Well Log Analysis & Consulting
Since 1991

We offer well Log analysis, consulting, teaching and coaching to those of the oil and gas industry who are in need of the most rigorous log calculations of water saturation, porosity and permeability available. The rigorous interpretations provide the best Net-to-Gross Pay and reserves available.


Well Log Analysis Canada


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Our Philosophy of Interpretation

1) Eliminate guesswork. One can calculate the cementation factor, “m”, and the saturation exponent, “n” using full mineralogy. The Archie equation is Sw^1/n=(1/porosity^m)*(Rw/Rt). Water saturation is more accurate when the appropriate “n” and “m” are used. Full mineralogy provides a method to calculate “m” and “n” to ensure consistency, infinitely better than the Pickett plot. We always calculate full mineralogy.

2) Why would one use Archie, Simandoux or Indonesian equations for Sw? Answer: to check for an approximate saturation that may be 100% in error. Otherwise, Sw equations should not be used because CEC – corrected Dual Water and Waxman-Smits-Thomas et al, is available to be used.

3) What can be done if there are no elemental (Capture or Inelastic Spectroscopy) measurements to supply elements for a full mineral interpretation? If neural net or Geological Analysis by Maximum Likelihood Systems (GAMLS) are available, the elements can be predicted from offset wells where the elements were run in same field. Hence, there is opportunity and encouragement to run at least one set of elemental measurements per field. The carbonate content in the Duvernay fields, for example, require measurements on every well. Alternatively, 50 or so core mineral measurements coupled with offset well element measurements. We predict elements, in all wells, using the best prediction clustering software on the market: GAMLS. In addition, we can predict any missing curves from CMR/NMR or Sonic Scanner.

4) In bad-hole, where density is bad, masquerading as high porosity, due to the rugosity effect on density pad contact, we null the bad-hole density and predict again, using the good-hole density. How do we know bad density? Compare sonic porosity from Raymer-Hunt-Gardiner transform, limestone matrix, to density porosity on limestone matrix. Density porosity should rarely (almost never) read above sonic porosity.

5) Valid formation water resistivity is requirement of a valid interpretation. Use the log data to derive a consistent result. First, use the spontaneous potential (SP) and an estimate of local Rw, to calculate an approximate variable Rw Then, interpret with full mineralogy to calculate the wet resistivity, Ro (i.e. F*Rw=Ro). When full mineralogy is known, then cation exchange capacity (CEC) is also known as it is an attribute of each clay family. The CEC effect is corrected on Ro, so that Ro and true resistivity, Rt, can be compared in all low resistivities, which are often shales. Previous SP methods required a clean water sand. This method does not. Hence, the data determines the correct Rw to use.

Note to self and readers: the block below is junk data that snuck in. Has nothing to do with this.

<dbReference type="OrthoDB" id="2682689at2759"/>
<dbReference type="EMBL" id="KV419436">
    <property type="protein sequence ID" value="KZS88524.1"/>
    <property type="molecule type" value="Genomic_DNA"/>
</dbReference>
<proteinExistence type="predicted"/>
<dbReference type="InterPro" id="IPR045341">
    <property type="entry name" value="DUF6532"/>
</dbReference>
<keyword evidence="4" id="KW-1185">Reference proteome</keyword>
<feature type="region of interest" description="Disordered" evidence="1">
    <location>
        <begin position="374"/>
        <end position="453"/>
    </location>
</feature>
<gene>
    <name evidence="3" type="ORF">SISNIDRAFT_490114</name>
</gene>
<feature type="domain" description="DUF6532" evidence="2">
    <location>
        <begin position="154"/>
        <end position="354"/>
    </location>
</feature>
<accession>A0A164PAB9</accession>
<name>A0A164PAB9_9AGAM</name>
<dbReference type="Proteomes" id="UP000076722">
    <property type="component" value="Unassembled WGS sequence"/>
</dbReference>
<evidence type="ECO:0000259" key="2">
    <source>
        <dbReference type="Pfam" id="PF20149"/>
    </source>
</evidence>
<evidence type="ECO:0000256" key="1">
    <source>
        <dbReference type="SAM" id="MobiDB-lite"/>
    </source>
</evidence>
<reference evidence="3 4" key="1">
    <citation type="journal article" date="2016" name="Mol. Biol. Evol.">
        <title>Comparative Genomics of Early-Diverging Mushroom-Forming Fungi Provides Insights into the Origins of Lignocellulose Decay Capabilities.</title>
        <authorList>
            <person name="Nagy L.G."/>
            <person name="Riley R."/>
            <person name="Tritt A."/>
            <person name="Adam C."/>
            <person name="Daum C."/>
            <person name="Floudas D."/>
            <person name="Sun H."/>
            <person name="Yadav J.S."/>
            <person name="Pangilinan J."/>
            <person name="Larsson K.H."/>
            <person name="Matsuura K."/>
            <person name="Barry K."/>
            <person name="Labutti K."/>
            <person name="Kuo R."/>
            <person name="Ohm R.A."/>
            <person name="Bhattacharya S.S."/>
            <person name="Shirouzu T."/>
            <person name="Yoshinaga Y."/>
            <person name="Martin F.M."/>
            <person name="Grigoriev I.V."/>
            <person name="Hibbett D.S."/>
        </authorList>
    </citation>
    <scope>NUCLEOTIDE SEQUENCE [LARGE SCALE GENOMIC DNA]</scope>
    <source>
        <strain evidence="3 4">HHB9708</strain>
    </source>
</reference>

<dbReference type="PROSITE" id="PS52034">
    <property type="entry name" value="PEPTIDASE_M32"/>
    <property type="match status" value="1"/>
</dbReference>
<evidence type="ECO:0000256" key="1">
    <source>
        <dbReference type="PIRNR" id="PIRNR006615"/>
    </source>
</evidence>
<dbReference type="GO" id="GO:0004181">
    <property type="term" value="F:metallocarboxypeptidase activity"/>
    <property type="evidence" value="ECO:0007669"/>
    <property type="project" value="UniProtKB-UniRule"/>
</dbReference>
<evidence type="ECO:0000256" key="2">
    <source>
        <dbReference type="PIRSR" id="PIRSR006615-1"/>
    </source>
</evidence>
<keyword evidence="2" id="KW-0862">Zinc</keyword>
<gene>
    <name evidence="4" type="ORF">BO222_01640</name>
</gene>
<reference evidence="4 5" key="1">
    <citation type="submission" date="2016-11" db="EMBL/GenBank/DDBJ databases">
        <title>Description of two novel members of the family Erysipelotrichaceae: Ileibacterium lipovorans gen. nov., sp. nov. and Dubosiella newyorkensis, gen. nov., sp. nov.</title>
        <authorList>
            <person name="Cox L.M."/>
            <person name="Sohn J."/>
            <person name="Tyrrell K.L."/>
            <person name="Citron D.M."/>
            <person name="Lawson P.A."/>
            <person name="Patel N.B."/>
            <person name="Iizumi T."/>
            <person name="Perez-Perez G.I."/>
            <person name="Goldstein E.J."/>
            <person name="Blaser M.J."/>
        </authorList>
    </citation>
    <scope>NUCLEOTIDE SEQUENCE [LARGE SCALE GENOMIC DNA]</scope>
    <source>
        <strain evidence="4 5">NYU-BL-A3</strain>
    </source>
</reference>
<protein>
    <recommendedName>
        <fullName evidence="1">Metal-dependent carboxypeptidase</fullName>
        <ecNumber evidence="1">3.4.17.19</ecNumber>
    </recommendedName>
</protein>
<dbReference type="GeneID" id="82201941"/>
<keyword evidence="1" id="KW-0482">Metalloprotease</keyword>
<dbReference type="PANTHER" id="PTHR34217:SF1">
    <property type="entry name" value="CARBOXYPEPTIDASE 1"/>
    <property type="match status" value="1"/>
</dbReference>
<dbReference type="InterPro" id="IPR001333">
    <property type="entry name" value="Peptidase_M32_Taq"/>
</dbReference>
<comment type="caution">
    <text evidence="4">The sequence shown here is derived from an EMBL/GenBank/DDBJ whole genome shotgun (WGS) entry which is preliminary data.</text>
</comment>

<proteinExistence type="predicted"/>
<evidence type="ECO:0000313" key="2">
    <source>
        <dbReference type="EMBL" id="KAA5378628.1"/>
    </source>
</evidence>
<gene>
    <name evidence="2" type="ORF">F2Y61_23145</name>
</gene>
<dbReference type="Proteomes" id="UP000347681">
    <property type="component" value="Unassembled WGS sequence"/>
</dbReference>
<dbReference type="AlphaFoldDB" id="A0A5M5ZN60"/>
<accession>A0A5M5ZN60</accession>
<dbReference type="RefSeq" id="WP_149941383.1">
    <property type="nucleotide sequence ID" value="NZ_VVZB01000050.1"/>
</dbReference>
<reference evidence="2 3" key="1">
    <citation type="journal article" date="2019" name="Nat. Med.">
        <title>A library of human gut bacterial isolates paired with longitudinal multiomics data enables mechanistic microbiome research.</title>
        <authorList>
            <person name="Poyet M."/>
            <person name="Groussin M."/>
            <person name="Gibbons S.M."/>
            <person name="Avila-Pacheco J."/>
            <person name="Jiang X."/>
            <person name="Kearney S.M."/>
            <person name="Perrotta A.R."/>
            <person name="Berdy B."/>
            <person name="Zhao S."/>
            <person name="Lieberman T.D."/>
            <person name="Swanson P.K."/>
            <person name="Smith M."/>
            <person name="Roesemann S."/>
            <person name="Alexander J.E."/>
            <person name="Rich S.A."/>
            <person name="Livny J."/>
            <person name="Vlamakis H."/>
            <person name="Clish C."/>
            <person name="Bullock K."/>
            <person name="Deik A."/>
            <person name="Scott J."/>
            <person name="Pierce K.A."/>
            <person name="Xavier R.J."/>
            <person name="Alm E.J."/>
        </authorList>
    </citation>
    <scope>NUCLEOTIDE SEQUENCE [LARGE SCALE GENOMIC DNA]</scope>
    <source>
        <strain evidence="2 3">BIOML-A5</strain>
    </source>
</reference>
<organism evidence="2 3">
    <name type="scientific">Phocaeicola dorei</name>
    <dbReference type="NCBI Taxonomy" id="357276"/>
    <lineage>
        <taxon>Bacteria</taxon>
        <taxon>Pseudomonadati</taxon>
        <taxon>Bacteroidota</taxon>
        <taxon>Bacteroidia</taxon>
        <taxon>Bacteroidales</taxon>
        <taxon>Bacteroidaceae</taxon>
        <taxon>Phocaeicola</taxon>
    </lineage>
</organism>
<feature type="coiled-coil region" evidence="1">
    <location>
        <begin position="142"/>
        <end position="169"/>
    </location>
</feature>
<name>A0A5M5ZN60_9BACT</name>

6) Many analysts who use a Vsh method believe they have the right answer if they can get close to RCA core porosity and core Sw. However, to be ‘right’ they need to also be close to core mineralogy, core elements, core permeability. I say ‘close to’ because one must allow for differences in weight and volume fractions as a result of the volumes and depth differences being measured. One solution might be to consider averages. One must not drown when crossing a stream that averages two feet deep, with a 10 ft drop in the middle. Plotting and depth correcting core data points to logs is a difficult but necessary first step to a valid interpretation. A correlation of Vsh to a core clay weight fraction is the first step down the wrong road. One needs a correlation to all the minerals. Not just lithology like Vsh. Conclusion? Use elements to derive mineralogy. At least check cuttings analyzed with QemScan. XRD can work only if done right and if illite and muscovite can be separated via elemental analysis.

7) Bottom line: do the best possible Mineral-based interpretation rather than Vsh-based interpretation, utilizing every input one can find, including offset wells, core mineralogy and RCA, formation.


Calgary GeoConvention – May 11 – May 20, 2020

“Minerals Are The Cornerstone Of Efficient Log Interpretation.”
~Robert V. Everett